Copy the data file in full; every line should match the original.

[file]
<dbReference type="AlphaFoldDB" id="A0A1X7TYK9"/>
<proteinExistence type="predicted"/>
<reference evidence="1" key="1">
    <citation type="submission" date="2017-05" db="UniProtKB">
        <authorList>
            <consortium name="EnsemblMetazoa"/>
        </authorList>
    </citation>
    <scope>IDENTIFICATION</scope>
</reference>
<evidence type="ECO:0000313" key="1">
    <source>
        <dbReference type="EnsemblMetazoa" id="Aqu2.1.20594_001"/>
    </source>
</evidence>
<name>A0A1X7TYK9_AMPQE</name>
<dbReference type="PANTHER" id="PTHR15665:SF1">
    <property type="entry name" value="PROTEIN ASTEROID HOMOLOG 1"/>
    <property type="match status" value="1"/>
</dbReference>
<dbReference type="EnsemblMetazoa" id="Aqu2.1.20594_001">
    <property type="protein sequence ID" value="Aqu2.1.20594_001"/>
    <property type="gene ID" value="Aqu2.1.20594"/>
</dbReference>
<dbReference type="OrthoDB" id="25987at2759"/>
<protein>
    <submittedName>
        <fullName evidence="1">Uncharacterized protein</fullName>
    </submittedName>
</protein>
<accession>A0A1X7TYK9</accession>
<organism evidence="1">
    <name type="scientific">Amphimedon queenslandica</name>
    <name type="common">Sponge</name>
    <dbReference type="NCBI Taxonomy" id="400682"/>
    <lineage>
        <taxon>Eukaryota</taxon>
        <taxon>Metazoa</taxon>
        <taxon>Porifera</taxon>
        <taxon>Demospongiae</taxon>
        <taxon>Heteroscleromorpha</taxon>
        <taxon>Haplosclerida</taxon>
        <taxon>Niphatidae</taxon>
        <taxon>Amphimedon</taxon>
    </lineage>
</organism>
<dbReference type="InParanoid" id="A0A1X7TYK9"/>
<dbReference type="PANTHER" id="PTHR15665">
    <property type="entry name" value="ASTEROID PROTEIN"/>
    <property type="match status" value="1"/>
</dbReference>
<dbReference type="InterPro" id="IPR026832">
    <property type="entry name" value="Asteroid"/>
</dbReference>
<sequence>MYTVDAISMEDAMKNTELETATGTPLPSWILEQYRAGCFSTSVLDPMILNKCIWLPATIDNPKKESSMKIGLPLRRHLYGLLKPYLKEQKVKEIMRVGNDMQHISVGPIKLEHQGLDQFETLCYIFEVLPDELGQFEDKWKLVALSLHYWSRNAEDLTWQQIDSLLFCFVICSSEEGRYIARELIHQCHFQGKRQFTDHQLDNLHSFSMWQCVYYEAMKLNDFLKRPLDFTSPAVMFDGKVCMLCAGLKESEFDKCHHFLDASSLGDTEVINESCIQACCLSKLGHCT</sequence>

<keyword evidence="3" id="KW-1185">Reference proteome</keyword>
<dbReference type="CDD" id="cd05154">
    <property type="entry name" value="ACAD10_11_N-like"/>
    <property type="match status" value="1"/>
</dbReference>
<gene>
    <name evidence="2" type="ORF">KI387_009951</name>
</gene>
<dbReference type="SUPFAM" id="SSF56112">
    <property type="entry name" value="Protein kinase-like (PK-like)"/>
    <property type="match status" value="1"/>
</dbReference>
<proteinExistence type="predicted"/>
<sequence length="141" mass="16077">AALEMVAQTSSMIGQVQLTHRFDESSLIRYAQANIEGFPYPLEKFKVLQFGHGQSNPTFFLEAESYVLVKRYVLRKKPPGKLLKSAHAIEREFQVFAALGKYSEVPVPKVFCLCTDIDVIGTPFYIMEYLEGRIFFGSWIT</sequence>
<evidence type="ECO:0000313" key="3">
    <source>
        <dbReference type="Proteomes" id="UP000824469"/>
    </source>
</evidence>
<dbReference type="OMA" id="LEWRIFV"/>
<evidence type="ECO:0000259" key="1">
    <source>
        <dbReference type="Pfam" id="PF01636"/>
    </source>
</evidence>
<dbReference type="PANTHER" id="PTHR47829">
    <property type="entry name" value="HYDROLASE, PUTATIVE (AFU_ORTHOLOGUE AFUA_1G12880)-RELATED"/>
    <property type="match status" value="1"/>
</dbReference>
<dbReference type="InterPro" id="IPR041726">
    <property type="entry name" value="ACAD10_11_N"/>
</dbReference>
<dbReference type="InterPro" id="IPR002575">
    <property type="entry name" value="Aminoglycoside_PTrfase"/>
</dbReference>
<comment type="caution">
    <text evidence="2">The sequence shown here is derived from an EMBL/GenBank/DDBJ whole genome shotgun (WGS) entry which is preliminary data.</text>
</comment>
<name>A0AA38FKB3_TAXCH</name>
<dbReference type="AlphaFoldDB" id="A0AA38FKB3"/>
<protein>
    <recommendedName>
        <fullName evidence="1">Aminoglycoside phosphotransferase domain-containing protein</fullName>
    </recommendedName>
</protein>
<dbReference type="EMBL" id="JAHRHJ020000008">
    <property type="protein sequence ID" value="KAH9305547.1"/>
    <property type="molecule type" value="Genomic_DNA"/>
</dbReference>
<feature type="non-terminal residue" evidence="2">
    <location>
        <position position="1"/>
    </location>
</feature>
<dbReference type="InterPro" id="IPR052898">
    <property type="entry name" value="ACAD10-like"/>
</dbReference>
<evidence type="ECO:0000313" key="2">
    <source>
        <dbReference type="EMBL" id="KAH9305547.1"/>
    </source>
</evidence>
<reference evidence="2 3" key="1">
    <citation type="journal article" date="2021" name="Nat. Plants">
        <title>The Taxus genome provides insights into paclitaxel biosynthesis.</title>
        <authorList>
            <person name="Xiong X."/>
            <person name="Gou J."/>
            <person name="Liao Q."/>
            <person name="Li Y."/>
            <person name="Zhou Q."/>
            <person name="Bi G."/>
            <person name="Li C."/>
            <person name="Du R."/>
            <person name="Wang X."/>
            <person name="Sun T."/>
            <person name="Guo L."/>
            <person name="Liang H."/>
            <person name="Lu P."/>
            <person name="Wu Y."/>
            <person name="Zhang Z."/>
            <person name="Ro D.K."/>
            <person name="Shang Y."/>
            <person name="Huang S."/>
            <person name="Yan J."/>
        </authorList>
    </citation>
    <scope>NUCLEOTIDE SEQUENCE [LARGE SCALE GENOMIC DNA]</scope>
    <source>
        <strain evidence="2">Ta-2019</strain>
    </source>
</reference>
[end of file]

<dbReference type="AlphaFoldDB" id="A0A1X7TYK9"/>
<proteinExistence type="predicted"/>
<reference evidence="1" key="1">
    <citation type="submission" date="2017-05" db="UniProtKB">
        <authorList>
            <consortium name="EnsemblMetazoa"/>
        </authorList>
    </citation>
    <scope>IDENTIFICATION</scope>
</reference>
<evidence type="ECO:0000313" key="1">
    <source>
        <dbReference type="EnsemblMetazoa" id="Aqu2.1.20594_001"/>
    </source>
</evidence>
<name>A0A1X7TYK9_AMPQE</name>
<dbReference type="PANTHER" id="PTHR15665:SF1">
    <property type="entry name" value="PROTEIN ASTEROID HOMOLOG 1"/>
    <property type="match status" value="1"/>
</dbReference>
<dbReference type="EnsemblMetazoa" id="Aqu2.1.20594_001">
    <property type="protein sequence ID" value="Aqu2.1.20594_001"/>
    <property type="gene ID" value="Aqu2.1.20594"/>
</dbReference>
<dbReference type="OrthoDB" id="25987at2759"/>
<protein>
    <submittedName>
        <fullName evidence="1">Uncharacterized protein</fullName>
    </submittedName>
</protein>
<accession>A0A1X7TYK9</accession>
<organism evidence="1">
    <name type="scientific">Amphimedon queenslandica</name>
    <name type="common">Sponge</name>
    <dbReference type="NCBI Taxonomy" id="400682"/>
    <lineage>
        <taxon>Eukaryota</taxon>
        <taxon>Metazoa</taxon>
        <taxon>Porifera</taxon>
        <taxon>Demospongiae</taxon>
        <taxon>Heteroscleromorpha</taxon>
        <taxon>Haplosclerida</taxon>
        <taxon>Niphatidae</taxon>
        <taxon>Amphimedon</taxon>
    </lineage>
</organism>
<dbReference type="InParanoid" id="A0A1X7TYK9"/>
<dbReference type="PANTHER" id="PTHR15665">
    <property type="entry name" value="ASTEROID PROTEIN"/>
    <property type="match status" value="1"/>
</dbReference>
<dbReference type="InterPro" id="IPR026832">
    <property type="entry name" value="Asteroid"/>
</dbReference>
<sequence>MYTVDAISMEDAMKNTELETATGTPLPSWILEQYRAGCFSTSVLDPMILNKCIWLPATIDNPKKESSMKIGLPLRRHLYGLLKPYLKEQKVKEIMRVGNDMQHISVGPIKLEHQGLDQFETLCYIFEVLPDELGQFEDKWKLVALSLHYWSRNAEDLTWQQIDSLLFCFVICSSEEGRYIARELIHQCHFQGKRQFTDHQLDNLHSFSMWQCVYYEAMKLNDFLKRPLDFTSPAVMFDGKVCMLCAGLKESEFDKCHHFLDASSLGDTEVINESCIQACCLSKLGHCT</sequence>

<keyword evidence="3" id="KW-1185">Reference proteome</keyword>
<dbReference type="CDD" id="cd05154">
    <property type="entry name" value="ACAD10_11_N-like"/>
    <property type="match status" value="1"/>
</dbReference>
<gene>
    <name evidence="2" type="ORF">KI387_009951</name>
</gene>
<dbReference type="SUPFAM" id="SSF56112">
    <property type="entry name" value="Protein kinase-like (PK-like)"/>
    <property type="match status" value="1"/>
</dbReference>
<proteinExistence type="predicted"/>
<sequence length="141" mass="16077">AALEMVAQTSSMIGQVQLTHRFDESSLIRYAQANIEGFPYPLEKFKVLQFGHGQSNPTFFLEAESYVLVKRYVLRKKPPGKLLKSAHAIEREFQVFAALGKYSEVPVPKVFCLCTDIDVIGTPFYIMEYLEGRIFFGSWIT</sequence>
<evidence type="ECO:0000313" key="3">
    <source>
        <dbReference type="Proteomes" id="UP000824469"/>
    </source>
</evidence>
<dbReference type="OMA" id="LEWRIFV"/>
<evidence type="ECO:0000259" key="1">
    <source>
        <dbReference type="Pfam" id="PF01636"/>
    </source>
</evidence>
<dbReference type="PANTHER" id="PTHR47829">
    <property type="entry name" value="HYDROLASE, PUTATIVE (AFU_ORTHOLOGUE AFUA_1G12880)-RELATED"/>
    <property type="match status" value="1"/>
</dbReference>
<dbReference type="InterPro" id="IPR041726">
    <property type="entry name" value="ACAD10_11_N"/>
</dbReference>
<dbReference type="InterPro" id="IPR002575">
    <property type="entry name" value="Aminoglycoside_PTrfase"/>
</dbReference>
<comment type="caution">
    <text evidence="2">The sequence shown here is derived from an EMBL/GenBank/DDBJ whole genome shotgun (WGS) entry which is preliminary data.</text>
</comment>
<name>A0AA38FKB3_TAXCH</name>
<dbReference type="AlphaFoldDB" id="A0AA38FKB3"/>
<protein>
    <recommendedName>
        <fullName evidence="1">Aminoglycoside phosphotransferase domain-containing protein</fullName>
    </recommendedName>
</protein>
<dbReference type="EMBL" id="JAHRHJ020000008">
    <property type="protein sequence ID" value="KAH9305547.1"/>
    <property type="molecule type" value="Genomic_DNA"/>
</dbReference>
<feature type="non-terminal residue" evidence="2">
    <location>
        <position position="1"/>
    </location>
</feature>
<dbReference type="InterPro" id="IPR052898">
    <property type="entry name" value="ACAD10-like"/>
</dbReference>
<evidence type="ECO:0000313" key="2">
    <source>
        <dbReference type="EMBL" id="KAH9305547.1"/>
    </source>
</evidence>
<reference evidence="2 3" key="1">
    <citation type="journal article" date="2021" name="Nat. Plants">
        <title>The Taxus genome provides insights into paclitaxel biosynthesis.</title>
        <authorList>
            <person name="Xiong X."/>
            <person name="Gou J."/>
            <person name="Liao Q."/>
            <person name="Li Y."/>
            <person name="Zhou Q."/>
            <person name="Bi G."/>
            <person name="Li C."/>
            <person name="Du R."/>
            <person name="Wang X."/>
            <person name="Sun T."/>
            <person name="Guo L."/>
            <person name="Liang H."/>
            <person name="Lu P."/>
            <person name="Wu Y."/>
            <person name="Zhang Z."/>
            <person name="Ro D.K."/>
            <person name="Shang Y."/>
            <person name="Huang S."/>
            <person name="Yan J."/>
        </authorList>
    </citation>
    <scope>NUCLEOTIDE SEQUENCE [LARGE SCALE GENOMIC DNA]</scope>
    <source>
        <strain evidence="2">Ta-2019</strain>
    </source>
</reference>